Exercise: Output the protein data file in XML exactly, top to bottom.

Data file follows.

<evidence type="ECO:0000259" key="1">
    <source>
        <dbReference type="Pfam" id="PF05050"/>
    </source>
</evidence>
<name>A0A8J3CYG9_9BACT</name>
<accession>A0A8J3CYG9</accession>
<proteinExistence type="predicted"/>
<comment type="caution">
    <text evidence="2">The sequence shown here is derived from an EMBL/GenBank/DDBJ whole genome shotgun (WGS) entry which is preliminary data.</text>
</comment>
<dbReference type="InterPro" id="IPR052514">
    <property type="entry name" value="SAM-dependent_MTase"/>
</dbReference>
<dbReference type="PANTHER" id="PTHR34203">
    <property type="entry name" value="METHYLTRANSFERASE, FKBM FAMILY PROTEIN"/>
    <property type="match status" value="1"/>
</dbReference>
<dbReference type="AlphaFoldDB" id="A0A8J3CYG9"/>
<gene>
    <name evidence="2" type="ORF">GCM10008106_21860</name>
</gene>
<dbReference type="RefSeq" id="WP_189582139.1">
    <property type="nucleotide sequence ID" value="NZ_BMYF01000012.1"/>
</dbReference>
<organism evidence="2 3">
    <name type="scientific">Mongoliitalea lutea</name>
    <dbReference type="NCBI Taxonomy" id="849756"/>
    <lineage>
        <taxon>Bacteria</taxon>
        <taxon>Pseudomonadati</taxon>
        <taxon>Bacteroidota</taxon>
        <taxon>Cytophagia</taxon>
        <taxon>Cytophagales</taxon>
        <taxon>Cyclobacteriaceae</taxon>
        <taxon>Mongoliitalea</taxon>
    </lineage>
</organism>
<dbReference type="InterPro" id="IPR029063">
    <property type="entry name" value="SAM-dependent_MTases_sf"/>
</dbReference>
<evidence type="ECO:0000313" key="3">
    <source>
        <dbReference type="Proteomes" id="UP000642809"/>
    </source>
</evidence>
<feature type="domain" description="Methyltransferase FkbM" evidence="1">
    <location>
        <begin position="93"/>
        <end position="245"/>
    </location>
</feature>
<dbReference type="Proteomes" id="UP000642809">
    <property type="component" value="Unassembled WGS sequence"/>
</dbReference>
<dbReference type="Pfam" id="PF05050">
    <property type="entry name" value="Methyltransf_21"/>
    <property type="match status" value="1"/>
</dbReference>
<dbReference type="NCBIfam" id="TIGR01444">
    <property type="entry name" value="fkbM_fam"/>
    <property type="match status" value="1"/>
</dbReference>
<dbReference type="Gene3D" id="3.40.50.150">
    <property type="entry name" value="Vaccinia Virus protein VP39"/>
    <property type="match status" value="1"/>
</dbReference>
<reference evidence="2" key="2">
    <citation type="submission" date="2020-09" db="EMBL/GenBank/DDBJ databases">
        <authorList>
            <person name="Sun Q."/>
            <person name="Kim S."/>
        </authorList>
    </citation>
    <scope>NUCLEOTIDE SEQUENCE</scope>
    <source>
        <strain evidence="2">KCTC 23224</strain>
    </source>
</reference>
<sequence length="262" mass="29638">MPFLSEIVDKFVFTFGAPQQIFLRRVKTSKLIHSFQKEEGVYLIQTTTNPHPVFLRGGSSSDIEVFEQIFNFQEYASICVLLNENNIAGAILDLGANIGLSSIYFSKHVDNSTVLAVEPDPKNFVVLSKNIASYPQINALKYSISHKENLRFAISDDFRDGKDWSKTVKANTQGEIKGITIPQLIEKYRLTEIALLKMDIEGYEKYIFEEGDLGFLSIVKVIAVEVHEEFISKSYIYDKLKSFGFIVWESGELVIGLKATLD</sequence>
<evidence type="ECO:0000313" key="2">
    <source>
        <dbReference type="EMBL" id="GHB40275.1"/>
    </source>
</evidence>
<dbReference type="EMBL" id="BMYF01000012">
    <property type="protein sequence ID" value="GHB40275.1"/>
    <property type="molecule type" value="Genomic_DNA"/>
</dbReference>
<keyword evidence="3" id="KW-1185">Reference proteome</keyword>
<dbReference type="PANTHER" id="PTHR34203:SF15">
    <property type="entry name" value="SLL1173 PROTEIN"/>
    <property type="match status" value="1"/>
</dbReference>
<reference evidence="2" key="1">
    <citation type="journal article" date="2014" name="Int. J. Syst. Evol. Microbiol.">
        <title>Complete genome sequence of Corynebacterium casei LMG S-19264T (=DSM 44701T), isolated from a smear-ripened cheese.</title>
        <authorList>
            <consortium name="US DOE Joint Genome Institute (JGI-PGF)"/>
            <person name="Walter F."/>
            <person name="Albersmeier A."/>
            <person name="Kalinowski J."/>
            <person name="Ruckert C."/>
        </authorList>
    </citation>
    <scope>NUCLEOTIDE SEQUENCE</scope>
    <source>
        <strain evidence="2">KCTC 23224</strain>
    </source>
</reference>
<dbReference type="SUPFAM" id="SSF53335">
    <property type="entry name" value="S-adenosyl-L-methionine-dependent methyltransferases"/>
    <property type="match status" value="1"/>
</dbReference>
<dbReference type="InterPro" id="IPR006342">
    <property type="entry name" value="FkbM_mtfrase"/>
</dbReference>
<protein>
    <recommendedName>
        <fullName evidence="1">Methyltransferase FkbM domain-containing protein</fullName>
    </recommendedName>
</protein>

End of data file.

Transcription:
<evidence type="ECO:0000259" key="1">
    <source>
        <dbReference type="Pfam" id="PF05050"/>
    </source>
</evidence>
<name>A0A8J3CYG9_9BACT</name>
<accession>A0A8J3CYG9</accession>
<proteinExistence type="predicted"/>
<comment type="caution">
    <text evidence="2">The sequence shown here is derived from an EMBL/GenBank/DDBJ whole genome shotgun (WGS) entry which is preliminary data.</text>
</comment>
<dbReference type="InterPro" id="IPR052514">
    <property type="entry name" value="SAM-dependent_MTase"/>
</dbReference>
<dbReference type="PANTHER" id="PTHR34203">
    <property type="entry name" value="METHYLTRANSFERASE, FKBM FAMILY PROTEIN"/>
    <property type="match status" value="1"/>
</dbReference>
<dbReference type="AlphaFoldDB" id="A0A8J3CYG9"/>
<gene>
    <name evidence="2" type="ORF">GCM10008106_21860</name>
</gene>
<dbReference type="RefSeq" id="WP_189582139.1">
    <property type="nucleotide sequence ID" value="NZ_BMYF01000012.1"/>
</dbReference>
<organism evidence="2 3">
    <name type="scientific">Mongoliitalea lutea</name>
    <dbReference type="NCBI Taxonomy" id="849756"/>
    <lineage>
        <taxon>Bacteria</taxon>
        <taxon>Pseudomonadati</taxon>
        <taxon>Bacteroidota</taxon>
        <taxon>Cytophagia</taxon>
        <taxon>Cytophagales</taxon>
        <taxon>Cyclobacteriaceae</taxon>
        <taxon>Mongoliitalea</taxon>
    </lineage>
</organism>
<dbReference type="InterPro" id="IPR029063">
    <property type="entry name" value="SAM-dependent_MTases_sf"/>
</dbReference>
<evidence type="ECO:0000313" key="3">
    <source>
        <dbReference type="Proteomes" id="UP000642809"/>
    </source>
</evidence>
<feature type="domain" description="Methyltransferase FkbM" evidence="1">
    <location>
        <begin position="93"/>
        <end position="245"/>
    </location>
</feature>
<dbReference type="Proteomes" id="UP000642809">
    <property type="component" value="Unassembled WGS sequence"/>
</dbReference>
<dbReference type="Pfam" id="PF05050">
    <property type="entry name" value="Methyltransf_21"/>
    <property type="match status" value="1"/>
</dbReference>
<dbReference type="NCBIfam" id="TIGR01444">
    <property type="entry name" value="fkbM_fam"/>
    <property type="match status" value="1"/>
</dbReference>
<dbReference type="Gene3D" id="3.40.50.150">
    <property type="entry name" value="Vaccinia Virus protein VP39"/>
    <property type="match status" value="1"/>
</dbReference>
<reference evidence="2" key="2">
    <citation type="submission" date="2020-09" db="EMBL/GenBank/DDBJ databases">
        <authorList>
            <person name="Sun Q."/>
            <person name="Kim S."/>
        </authorList>
    </citation>
    <scope>NUCLEOTIDE SEQUENCE</scope>
    <source>
        <strain evidence="2">KCTC 23224</strain>
    </source>
</reference>
<sequence length="262" mass="29638">MPFLSEIVDKFVFTFGAPQQIFLRRVKTSKLIHSFQKEEGVYLIQTTTNPHPVFLRGGSSSDIEVFEQIFNFQEYASICVLLNENNIAGAILDLGANIGLSSIYFSKHVDNSTVLAVEPDPKNFVVLSKNIASYPQINALKYSISHKENLRFAISDDFRDGKDWSKTVKANTQGEIKGITIPQLIEKYRLTEIALLKMDIEGYEKYIFEEGDLGFLSIVKVIAVEVHEEFISKSYIYDKLKSFGFIVWESGELVIGLKATLD</sequence>
<evidence type="ECO:0000313" key="2">
    <source>
        <dbReference type="EMBL" id="GHB40275.1"/>
    </source>
</evidence>
<dbReference type="EMBL" id="BMYF01000012">
    <property type="protein sequence ID" value="GHB40275.1"/>
    <property type="molecule type" value="Genomic_DNA"/>
</dbReference>
<keyword evidence="3" id="KW-1185">Reference proteome</keyword>
<dbReference type="PANTHER" id="PTHR34203:SF15">
    <property type="entry name" value="SLL1173 PROTEIN"/>
    <property type="match status" value="1"/>
</dbReference>
<reference evidence="2" key="1">
    <citation type="journal article" date="2014" name="Int. J. Syst. Evol. Microbiol.">
        <title>Complete genome sequence of Corynebacterium casei LMG S-19264T (=DSM 44701T), isolated from a smear-ripened cheese.</title>
        <authorList>
            <consortium name="US DOE Joint Genome Institute (JGI-PGF)"/>
            <person name="Walter F."/>
            <person name="Albersmeier A."/>
            <person name="Kalinowski J."/>
            <person name="Ruckert C."/>
        </authorList>
    </citation>
    <scope>NUCLEOTIDE SEQUENCE</scope>
    <source>
        <strain evidence="2">KCTC 23224</strain>
    </source>
</reference>
<dbReference type="SUPFAM" id="SSF53335">
    <property type="entry name" value="S-adenosyl-L-methionine-dependent methyltransferases"/>
    <property type="match status" value="1"/>
</dbReference>
<dbReference type="InterPro" id="IPR006342">
    <property type="entry name" value="FkbM_mtfrase"/>
</dbReference>
<protein>
    <recommendedName>
        <fullName evidence="1">Methyltransferase FkbM domain-containing protein</fullName>
    </recommendedName>
</protein>